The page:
This was in theory. In practice, I do them on my desktop machine anyway since the only other available machine is a 486dx33 with a constant load of about 6 or 7 since it's also doing other tasks. Of course, it doesn't really help that the machine in question has 48 MB RAM in total, and the things I want to do need more than ten times that much.

In unrelated news, my girlfriend was delighted today as she received her first SirCam virus in Spanish. Personally, I've been spared most spam today which I think is a first for a long, long time. I didn't escape the spam from the postal office though and I had to sort through a pile of paper until I found a notice from my bank telling me about a deposit to my account. Now I need to get to the post office tomorrow to drop off another load of Penguin Mints.

So I got back two days ago, on the 16th, but hasn't really gotten into gear until today and it's still in a very low gear. The work in Brussels ended a day earlier than I anticipated, so I took an early flight back on friday morning. Yesterday was spent coming to terms with the email that had accumulated over the week and catching up on other issues, like sleeping.

Today, I've spent some hours investigating VAT regulations with trade of services inside of the EC and came to the conclusion that I didn't have to worry about it, so the invoice I sent for the week ended at roughly USD 2600, so that felt good anyway. I need to find ways to send more such invoices in the future if I'm to survive though.

If I can allow myself some self-pity, I have about USD 300 that should last until january. ;-) We'll see how that sorts itself out, but things has a tendancy to work out some way or another.

No earth-shaking events really took place during the past week it seems. My birthday is this upcoming thursday though, but no great plans for it except maybe dinner somewhere nice. So in either way; have a nice continued sunday everyone! :)

Most of yesterday and today was spent in a frenzy trying to get things ready for my departure tomorrow. Updated the Debian installation on my laptop, fooled around with Linux kernels 2.4.x and PCMCIA. Finally got things back together again and is now enjoying a computer with an up-to-date installation of most of everything on it. Re-configured Gnus (I seem to do this every time I go away..) and set it up to work in unplugged mode.

Copied all the sourcecode I'm working on to the laptops home directory, made fresh CVS checkouts, installed all Perl modules I could even think of a faint use for, just in case, and rejoiced when I got a message telling me that my PAUSE account is ready for use.

I'm leaving tomorrow and won't be back until next sunday, so don't expect much updates until then.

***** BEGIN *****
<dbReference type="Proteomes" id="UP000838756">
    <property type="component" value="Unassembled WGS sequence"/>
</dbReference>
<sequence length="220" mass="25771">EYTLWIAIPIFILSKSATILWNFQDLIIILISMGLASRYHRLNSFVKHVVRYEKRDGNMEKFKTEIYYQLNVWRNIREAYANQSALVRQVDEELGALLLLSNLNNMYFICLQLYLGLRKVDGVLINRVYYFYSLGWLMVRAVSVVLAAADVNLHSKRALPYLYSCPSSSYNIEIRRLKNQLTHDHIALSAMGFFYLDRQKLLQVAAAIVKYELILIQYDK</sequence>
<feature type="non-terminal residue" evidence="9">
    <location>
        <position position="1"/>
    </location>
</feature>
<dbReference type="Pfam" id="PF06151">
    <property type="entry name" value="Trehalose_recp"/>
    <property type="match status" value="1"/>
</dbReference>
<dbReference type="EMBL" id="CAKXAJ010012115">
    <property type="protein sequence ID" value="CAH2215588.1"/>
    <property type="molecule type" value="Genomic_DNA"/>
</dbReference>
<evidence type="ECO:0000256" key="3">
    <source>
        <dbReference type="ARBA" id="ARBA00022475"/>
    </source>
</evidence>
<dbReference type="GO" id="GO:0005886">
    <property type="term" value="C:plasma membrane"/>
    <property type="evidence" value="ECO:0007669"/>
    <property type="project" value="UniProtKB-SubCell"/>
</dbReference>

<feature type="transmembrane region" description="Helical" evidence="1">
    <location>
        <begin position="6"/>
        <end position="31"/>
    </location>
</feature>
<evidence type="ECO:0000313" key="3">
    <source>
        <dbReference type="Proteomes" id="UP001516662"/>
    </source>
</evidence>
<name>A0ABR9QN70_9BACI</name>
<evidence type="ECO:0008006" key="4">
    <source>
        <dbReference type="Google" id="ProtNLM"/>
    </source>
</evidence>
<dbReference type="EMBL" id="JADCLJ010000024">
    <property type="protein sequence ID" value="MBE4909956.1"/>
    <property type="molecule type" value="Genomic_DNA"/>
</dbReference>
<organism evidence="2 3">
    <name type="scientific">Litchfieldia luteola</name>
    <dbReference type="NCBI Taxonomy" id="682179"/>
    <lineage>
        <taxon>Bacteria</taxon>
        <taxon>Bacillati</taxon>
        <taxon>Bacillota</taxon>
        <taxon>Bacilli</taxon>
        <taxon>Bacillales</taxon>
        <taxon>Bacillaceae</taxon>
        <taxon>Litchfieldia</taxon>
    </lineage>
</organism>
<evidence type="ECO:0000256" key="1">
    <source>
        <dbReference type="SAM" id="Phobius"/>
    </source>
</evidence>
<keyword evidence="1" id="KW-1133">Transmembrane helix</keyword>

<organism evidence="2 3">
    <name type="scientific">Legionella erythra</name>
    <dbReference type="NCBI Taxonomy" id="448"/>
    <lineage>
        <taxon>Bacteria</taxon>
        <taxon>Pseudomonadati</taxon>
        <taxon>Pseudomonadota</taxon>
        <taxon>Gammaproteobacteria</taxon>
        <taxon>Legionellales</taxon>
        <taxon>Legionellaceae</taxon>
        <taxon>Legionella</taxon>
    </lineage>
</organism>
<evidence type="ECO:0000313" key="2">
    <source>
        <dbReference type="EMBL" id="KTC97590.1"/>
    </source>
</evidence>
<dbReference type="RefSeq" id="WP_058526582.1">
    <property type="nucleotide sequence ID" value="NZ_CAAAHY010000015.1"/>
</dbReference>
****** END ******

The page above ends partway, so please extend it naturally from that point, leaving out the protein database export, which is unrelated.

8 Nov 2001 (updated 8 Nov 2001 at 21:25 UTC) »

As predicted, I didn't get to play much with C++ today. I've decided on a pet project though; adding some functionality to an existing C++ project.

goingwhere: In response to paypalwarning.com, I'd like to say that they're probably right in everything they say. I don't really use Pay Pal, fortunately. Sometimes I still think it would be good to find a US bank account though.

Anyways, the problems that paypalwarning.com mentions about their support reminds me of a problem I've had with Juno Internet Services. You see, every now and then I get a message from their abuse department telling me about a spam message that they say originated from my network. Looking at the headers, the spam messages always come from completely different networks.

Not only is this a problem, but they also send the messages to bug-jwhois at gnu.org, which is an address specifically for reporting bugs about the GNU jwhois program. This had me confused for a while and I didn't receive a reply to my inquiries sent to them aside from an automatic response telling me they'd look into whatever it was I wrote to them about.

After a few months though, I figured out that they must be using jwhois in their backend systems for finding out who to send abuse reports to. When they call jwhois with invalid options, or no options, it will answer with some information telling the caller about the syntax he or she should use. This syntax ends with this;

Report bugs to bug-jwhois@gnu.org

Their system apparently matches this email in the belief that it's a valid address to report spam to and offers it to the abuse person who then sends the message to me through that address.

Now, I still havn't received a message from them about this, and I must have mailed both Juno and their Internet uplink 6 or 7 times over as many months. I havn't received a letter in almost a month though, so I'm hoping that the strongly worded letter I sent to them via the normal postal service actually made a difference. Of course, I still havn't received a reply to that message either.

Regarding the job I went to look at; the woman I spoke to said I most likely had the qualifications for the job but had problems with two things; (1) that I don't have a drivers license yet, and (2) that I'm apparently about six years too young for their taste. The second one I can't do very much about, but the first one I can and should. I only need to find about $5,000 or so to get my personal economy back on track. This should be fun..

This has bugged me for a while, but I havn't bothered to rant about it yet. Paypal. I have an account (with the imaginatory name jonas@gnu.org), but I have no way to withdraw money from it (yet). The reason? With Paypal, you can only withdraw money to a US bank. This means that I (a) have to find a US bank to open an account in, and (b) find a way to transfer funds from the US bank to my normal bank.

Why is this impractical? Because I'm in Europe. I can't very well fly over to the US just to open a US bank account to use for withdrawing Paypal funds. The solution? Find a bank that allows foreigners to open accounts from abroad. This seems pretty much impossible.

Next rant; C++. I decided that my first step will be C++, from which I will then evolve into learning Java. The reason is that I took one look at C++ and decided it is crap, so I might as well learn it first and then be able to appreciate the beauty (relative!) of Java, instead of being depressed by the uglyness of C++ after having learned Java. Maybe I'll find time to finish up C++ tomorrow, but there's a possiblity it will take until friday until I can find the time for it.

Tomorrow will be spent on two tasks; first going to a drivers school and getting some papers so I can eventually (within four years) get a drivers license. Eventually, I may need a drivers license if I'm to work more than 10-20 kilometers from home. This leads to the second task of tomorrow; visiting a city roughly 70 kilometers from where I live to see if the job as IT manager is something for me.

And finally, something to relate to yesterday; after I wrote the entry I spent some more time tinkering with OpenAFS and eventually got it to work with surprisingly little effort and only two or three reboots. Not only am I able to access my own AFS cell, but I've also made a mountpoint for Stacken's (stacken.kth.se) AFS cell, so I can see their public information, which is a nice nicety of AFS.